Network Security on Macs

(James Chappell) #1

My company recently moved to Apple’s ecosystem of PCs and laptops due to suggestions from our employees. Most of our workstations are still windows. We currently have hired this network security solutions company for our machines. Since we are moving to Macs will we need their service anymore? I’ve heard that Macs are not really susceptible to cyber attacks and viruses.Whats your take on this?

(John Borelli) #2

Apple has taken greater steps to do things well which has helped them have more success on this front. Additionally, their OS is based on Linux which also lends itself better to being more secure. However, the misnomer that apple computers are any more difficult to hack is wrong. Also, networks and their servers are generally Unix and Windows based systems regardless of the OS the connecting computers are using. So ultimately, it doesn’t really matter the computer connecting as much as it does the system they connect to. Additionally, firewalls in the hardware that the OS systems operate on can vary no matter the OS.

In short, a network security solution is equally important no matter what you are working with for hardware and systems.

(James Chappell) #3

Thanks for the reply. So do you think we won’t need antivirus software on our macs?

(John Borelli) #4

I don’t know your infrastructure. Anti-virus software is actually one of the least effective tools but I wouldn’t say you shouldn’t use them on Macs (though many Mac users would debate this lol). I could hack a Mac every bit as easily as I could a Windows machine. The greater focus is best placed on the point where information comes into and leaves your network. Using a firewall in the hardware (preferably a network switch as apposed to just a router) and, if hosting a server, security on the server as well. But all of this would require network model analysis. It’s would presume alot to just say, “yeah use anti virus software” when nothing is known of your network model.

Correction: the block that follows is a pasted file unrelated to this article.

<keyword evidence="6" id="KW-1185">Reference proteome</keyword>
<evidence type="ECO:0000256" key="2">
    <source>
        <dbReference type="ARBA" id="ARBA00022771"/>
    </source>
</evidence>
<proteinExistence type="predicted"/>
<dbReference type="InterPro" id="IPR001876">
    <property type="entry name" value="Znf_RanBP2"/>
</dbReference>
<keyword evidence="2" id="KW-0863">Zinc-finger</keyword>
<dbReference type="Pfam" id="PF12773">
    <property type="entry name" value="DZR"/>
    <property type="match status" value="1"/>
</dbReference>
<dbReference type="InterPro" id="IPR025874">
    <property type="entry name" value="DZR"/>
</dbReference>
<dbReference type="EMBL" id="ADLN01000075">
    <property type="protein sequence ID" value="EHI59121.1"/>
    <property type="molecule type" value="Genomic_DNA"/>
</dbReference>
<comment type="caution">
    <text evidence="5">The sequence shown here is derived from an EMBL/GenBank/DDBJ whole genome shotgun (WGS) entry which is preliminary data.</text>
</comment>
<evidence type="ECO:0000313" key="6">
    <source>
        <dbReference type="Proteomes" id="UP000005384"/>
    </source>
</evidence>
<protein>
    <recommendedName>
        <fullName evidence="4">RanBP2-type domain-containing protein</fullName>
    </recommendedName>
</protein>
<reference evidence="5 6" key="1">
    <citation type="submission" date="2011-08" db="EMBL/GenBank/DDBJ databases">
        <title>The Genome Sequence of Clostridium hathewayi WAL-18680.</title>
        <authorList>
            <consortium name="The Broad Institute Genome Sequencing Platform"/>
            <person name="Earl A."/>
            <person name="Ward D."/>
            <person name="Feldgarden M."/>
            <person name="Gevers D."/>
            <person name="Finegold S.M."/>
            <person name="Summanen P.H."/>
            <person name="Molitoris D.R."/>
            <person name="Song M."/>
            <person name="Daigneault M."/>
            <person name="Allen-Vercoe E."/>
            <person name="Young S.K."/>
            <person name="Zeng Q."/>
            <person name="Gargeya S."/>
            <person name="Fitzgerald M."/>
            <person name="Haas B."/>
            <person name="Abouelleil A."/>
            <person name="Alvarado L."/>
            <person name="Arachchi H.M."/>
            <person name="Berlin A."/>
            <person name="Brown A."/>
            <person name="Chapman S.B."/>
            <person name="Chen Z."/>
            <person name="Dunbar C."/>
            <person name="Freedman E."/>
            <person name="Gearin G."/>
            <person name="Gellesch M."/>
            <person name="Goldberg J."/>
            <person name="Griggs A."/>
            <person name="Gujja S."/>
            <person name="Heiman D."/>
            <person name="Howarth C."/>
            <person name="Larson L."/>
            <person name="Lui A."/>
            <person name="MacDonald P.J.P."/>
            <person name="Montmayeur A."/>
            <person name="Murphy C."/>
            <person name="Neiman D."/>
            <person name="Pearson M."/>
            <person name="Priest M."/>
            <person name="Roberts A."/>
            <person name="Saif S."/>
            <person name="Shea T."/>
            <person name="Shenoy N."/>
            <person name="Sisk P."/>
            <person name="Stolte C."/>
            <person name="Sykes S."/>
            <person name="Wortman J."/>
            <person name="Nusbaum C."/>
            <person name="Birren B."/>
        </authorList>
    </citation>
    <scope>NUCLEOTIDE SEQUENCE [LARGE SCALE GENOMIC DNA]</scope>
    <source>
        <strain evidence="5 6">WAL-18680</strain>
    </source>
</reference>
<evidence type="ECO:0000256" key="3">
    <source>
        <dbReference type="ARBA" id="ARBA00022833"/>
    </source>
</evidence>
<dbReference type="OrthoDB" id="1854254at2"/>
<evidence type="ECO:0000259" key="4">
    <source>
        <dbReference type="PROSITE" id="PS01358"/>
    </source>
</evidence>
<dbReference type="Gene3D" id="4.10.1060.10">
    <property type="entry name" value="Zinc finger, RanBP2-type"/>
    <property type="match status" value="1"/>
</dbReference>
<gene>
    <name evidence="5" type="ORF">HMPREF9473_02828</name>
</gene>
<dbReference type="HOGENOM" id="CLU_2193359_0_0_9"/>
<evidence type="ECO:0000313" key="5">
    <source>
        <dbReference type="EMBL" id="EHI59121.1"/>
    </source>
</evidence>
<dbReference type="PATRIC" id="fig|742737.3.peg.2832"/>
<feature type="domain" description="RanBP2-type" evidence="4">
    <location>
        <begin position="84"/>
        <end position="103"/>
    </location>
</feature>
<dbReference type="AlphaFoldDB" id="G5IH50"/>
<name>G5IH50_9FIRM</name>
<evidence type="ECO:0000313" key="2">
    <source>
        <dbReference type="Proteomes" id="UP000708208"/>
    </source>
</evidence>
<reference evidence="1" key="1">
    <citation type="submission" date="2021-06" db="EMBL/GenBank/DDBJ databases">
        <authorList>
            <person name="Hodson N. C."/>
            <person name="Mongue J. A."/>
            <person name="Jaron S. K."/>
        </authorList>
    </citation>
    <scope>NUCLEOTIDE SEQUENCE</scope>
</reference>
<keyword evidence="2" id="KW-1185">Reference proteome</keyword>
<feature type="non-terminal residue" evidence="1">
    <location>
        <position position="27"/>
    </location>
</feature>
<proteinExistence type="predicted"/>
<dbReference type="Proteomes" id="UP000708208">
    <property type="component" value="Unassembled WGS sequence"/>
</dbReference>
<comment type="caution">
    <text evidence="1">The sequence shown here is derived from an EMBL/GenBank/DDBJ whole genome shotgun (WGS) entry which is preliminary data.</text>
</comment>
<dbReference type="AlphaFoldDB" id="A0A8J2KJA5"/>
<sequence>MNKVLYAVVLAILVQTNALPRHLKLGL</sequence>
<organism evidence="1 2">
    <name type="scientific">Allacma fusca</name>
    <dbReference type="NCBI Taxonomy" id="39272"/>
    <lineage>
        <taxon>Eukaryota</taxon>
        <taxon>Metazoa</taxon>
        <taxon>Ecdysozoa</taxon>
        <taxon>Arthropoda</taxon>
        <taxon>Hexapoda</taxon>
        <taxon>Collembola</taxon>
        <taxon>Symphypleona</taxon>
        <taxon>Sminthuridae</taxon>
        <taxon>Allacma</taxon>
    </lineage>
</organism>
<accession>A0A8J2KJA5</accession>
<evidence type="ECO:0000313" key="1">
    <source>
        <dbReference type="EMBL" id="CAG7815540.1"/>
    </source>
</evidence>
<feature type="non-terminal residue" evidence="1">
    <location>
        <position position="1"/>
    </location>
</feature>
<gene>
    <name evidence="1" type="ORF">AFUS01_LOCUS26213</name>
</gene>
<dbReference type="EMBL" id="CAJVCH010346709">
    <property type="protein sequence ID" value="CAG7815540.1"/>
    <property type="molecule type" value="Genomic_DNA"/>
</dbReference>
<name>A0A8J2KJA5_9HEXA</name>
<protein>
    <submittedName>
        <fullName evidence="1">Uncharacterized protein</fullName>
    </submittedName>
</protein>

(Pav) #5

As a Mac user, I have Avast anti-virus software installed on the computer. Even though Apple computers are more secure, I would still have another layer of protection on the computer, just in case something new comes out. Apple can take several days to release a security patch.

But as @John_Borelli said, it also depends on what type of network you have set up as well. Another factor to consider is what media gets inserted into the computers as well. Someone could use a USB Drive that may have a virus on it, which in turn could infect their computer and network. I would say media rules need to be implied in the workplace as well.

As long you keep the Operating System up-to-date, have rules in the workplace, and the network configured correctly, you should be good.